It was a lousy hit and run.
There I was, the day before I was scheduled to move from my apartment in L.A, with my totally totalled Prius.
At this point, I had been clearing my apartment of all my possessions: almost every piece of furniture, clothing, knickknack and toiletry that I had accumulated from tween to 20-something.
The more I donated and threw out, the more I started to see what I needed and didn’t need—I was able to hold on to only things with meaning or what I could see my future-self living with. I was starting to learn how to deliberately select my surroundings: objects, experiences, activities and relationships as well.
My packed-up belongings were going to fit in my Prius perfectly. But one handshake with a cop, a hustling tow-truck ride and hours of elevator music from the insurance companies’ direct lines later, I was faced with moving day.
The rest of my belongings were still in the apartment I once called home, now without a place for them to go. I was in the same predicament. I felt completely stripped and stranded, with my once Perfectly Packed Prius Plan trickling down the drainpipe.
Luckily, as a millennial, I had no clue where I was headed next. It’s not that my sense of wanderlust had just kicked in as I was waiting for a unicorn to pop off the computer screen to guide me where to go either though. Plain and simple, I just had too many options.
They were all sweet choices and, although I was grateful for a variety of possibilities, I just couldn’t make a decision. My internal question and answer game left me feeling dissatisfied.
So I stopped. I thought.
I embraced and accepted that I was afraid of making a “wrong” choice. I examined the fear, gathered my years of prior half-to-sleep psych classes, looked the fear straight in the eye and labeled it: “natural reaction.” I began subtracting all of the “what if’s” and excuses I had spun in my head’s web as I sat with the discomfort of the situation.
I decided to go out in nature, the one place always available when I most needed it—that vast, unconditional and accepting space.
As I began tuning into the silence, I felt as if I was becoming a part of the landscape. I listened to the leaves rattle in the wind, getting carried swiftly through the crisp spring air, pausing to observe the presence of a butterfly, lightly gliding through as the sun gently began to peek out, cascading warmth down onto my face.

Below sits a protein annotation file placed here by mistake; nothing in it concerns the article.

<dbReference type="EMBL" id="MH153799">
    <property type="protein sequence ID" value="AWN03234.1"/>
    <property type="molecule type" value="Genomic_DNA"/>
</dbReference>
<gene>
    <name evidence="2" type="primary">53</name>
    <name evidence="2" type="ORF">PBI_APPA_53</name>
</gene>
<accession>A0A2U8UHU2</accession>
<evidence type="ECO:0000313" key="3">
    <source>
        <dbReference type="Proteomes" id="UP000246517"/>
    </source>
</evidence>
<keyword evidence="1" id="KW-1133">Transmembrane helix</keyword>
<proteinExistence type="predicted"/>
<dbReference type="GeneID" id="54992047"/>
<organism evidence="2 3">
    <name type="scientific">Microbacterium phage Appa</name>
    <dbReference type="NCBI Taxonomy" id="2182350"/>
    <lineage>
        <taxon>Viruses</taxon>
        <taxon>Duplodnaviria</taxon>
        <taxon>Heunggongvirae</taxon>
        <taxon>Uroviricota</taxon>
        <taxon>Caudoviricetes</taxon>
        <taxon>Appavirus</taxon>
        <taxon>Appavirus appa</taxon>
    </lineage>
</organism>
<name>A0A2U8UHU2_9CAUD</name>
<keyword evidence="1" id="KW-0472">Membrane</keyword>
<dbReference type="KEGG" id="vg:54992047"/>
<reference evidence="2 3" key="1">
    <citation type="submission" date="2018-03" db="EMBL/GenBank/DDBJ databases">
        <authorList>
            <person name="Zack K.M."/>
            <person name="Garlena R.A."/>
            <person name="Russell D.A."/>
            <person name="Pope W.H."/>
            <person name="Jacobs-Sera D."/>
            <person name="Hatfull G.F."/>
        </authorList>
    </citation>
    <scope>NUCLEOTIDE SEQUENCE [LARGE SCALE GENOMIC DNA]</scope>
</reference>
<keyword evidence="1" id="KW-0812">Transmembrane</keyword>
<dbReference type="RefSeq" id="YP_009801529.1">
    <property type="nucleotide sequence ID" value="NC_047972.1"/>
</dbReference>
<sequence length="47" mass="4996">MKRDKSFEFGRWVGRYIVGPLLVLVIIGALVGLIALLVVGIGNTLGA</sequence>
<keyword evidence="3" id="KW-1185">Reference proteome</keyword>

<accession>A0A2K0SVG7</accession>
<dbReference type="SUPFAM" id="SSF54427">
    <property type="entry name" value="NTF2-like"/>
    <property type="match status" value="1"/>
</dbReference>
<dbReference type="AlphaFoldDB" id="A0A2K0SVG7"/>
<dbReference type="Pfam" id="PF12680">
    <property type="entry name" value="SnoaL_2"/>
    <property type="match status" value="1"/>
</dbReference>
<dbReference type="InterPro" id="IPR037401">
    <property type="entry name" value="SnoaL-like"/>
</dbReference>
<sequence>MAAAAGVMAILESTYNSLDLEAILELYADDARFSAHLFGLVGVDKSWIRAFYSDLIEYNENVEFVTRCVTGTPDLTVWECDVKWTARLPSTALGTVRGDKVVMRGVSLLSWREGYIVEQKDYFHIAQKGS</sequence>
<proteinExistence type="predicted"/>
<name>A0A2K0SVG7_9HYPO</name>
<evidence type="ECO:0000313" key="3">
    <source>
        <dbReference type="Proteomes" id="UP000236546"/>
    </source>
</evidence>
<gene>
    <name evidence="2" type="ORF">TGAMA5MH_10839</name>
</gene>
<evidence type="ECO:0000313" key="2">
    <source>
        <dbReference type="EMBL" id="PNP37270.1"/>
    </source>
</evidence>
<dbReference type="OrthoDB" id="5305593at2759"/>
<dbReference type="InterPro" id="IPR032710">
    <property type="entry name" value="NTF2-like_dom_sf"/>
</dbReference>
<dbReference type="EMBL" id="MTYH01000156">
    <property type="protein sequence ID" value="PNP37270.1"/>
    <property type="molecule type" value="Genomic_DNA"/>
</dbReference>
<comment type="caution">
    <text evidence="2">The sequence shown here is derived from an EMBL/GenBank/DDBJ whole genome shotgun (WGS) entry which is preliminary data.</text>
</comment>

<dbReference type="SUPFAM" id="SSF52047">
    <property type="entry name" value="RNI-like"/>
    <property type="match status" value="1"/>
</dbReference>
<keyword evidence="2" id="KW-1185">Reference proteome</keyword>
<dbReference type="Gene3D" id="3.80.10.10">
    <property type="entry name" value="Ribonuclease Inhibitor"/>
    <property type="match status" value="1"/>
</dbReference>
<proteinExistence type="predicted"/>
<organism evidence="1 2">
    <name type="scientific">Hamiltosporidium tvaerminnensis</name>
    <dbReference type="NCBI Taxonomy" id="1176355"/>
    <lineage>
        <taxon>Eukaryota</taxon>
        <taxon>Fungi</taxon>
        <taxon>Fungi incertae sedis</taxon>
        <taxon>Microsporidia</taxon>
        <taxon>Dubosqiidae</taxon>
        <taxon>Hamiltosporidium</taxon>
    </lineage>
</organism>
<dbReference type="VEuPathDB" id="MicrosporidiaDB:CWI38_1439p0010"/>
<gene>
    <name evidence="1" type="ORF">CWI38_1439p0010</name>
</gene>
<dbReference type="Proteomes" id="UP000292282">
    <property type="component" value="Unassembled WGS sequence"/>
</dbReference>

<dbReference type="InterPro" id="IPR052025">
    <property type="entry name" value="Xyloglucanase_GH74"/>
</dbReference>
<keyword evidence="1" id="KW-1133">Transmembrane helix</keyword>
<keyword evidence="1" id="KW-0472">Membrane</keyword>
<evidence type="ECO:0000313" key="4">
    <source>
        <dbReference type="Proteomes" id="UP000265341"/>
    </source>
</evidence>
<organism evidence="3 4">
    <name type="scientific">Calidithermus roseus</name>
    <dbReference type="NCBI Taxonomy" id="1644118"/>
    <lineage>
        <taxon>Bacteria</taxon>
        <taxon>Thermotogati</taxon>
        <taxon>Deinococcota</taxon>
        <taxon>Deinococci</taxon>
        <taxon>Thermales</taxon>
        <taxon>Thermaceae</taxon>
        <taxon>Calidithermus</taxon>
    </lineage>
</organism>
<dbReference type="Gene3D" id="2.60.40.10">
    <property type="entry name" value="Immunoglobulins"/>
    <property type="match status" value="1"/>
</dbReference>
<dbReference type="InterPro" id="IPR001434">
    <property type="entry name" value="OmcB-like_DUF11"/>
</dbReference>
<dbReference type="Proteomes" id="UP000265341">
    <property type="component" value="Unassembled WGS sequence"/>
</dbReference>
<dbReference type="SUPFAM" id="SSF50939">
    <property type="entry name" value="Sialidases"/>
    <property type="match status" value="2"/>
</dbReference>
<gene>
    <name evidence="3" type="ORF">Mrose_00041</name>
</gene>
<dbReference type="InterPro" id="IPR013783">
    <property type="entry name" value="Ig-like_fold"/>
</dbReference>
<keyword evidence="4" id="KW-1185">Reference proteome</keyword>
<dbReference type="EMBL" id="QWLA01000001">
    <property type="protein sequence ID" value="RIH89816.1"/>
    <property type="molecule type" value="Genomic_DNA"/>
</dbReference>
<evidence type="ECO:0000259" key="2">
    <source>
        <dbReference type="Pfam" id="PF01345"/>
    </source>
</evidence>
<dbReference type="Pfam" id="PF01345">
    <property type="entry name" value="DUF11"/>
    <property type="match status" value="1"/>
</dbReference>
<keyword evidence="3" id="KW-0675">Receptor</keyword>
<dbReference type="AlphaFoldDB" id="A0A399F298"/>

Like the butterfly, some questions floated through my mind:
“What am I really seeking and wanting more of with this one precious life of mine?”
“Out of the many routes I could take, is there one that’s tugging at me a little stronger?”
“What path am I the most curious to learn more about?”
As a start, I found this much to be true: Getting rid of my hybrid allowed me to move closer to a more sustainable, eco-friendly lifestyle.
The truth is, I completely took owning a car for granted for the past eight years. I could always go wherever I wanted, whenever I wanted, many times with my mind on autopilot through the drive. But having a car was, and is, a luxury. Now, I am grateful to have the (short) opportunity to see what my life is like without it.
Where I’m able to get Vitamin D and use the oldest form of human locomotive. Where I can take the time to slow down and contemplate. Where I have a choice to be intentional. Where I toy with the theory that sitting is the new smoking. Where I accept what was and what is, celebrating the contrast of the two.
Most importantly, I’m allowing for my perception of time, my feet and my mind, to just be in the moment.
The experience of walking everywhere for everything has also reminded me why I am passionate about wanting to live more sustainably in the first place.
Just for a moment, can you too breathe in the possibility of being free from a car—free from insurance?
Okay, I understand that there’s nothing magical, logical or realistic about not having a car if you are anything like me: living in a city two decades behind on public transportation, where the closest thing to bike lanes are the notoriously busted sidewalks.
Maybe, however, aside from our cars, there is quite possibly something else we can let go of—just for a moment. Something for us to be present with, to be free from, mindful of—just for a second, right now.
We’ve all experienced things like this before: Consciously deciding to return to the yoga mat; to go out of our way for a loved one; to not watch another four hours of Saturday morning cartoons; or fill the cereal bowl for the third time because there’s still miraculously leftover almond milk in the bowl we just can’t seem to get rid of.
This (is) one of those moments where we have an opportunity to create more meaning through mindfulness, and stripping ourselves of all our possessions at once is certainly not the only way.
I can say that not having a vehicle, a steady paycheck, or a potential home is all still figure-out-able. Even if it means being completely terrified that I don’t have it all figured out.
But this journey is my only guarantee. It’s a moment by moment opportunity for me to choose clarity and intention over fear, and to move closer to a simpler, more sustainable and eco-friendly lifestyle.
This is my real move. My seemingly random and disastrous experience with a beat-up Prius a day before moving redirected me back to the connection to nature which is my, our, birthright.
So tell me, what’s moving you today?
Author: Jordyn Moullette
Image: Anubhav Saxena/ Unsplash
Editors: Khara-Jade Warren; Catherine Monkman
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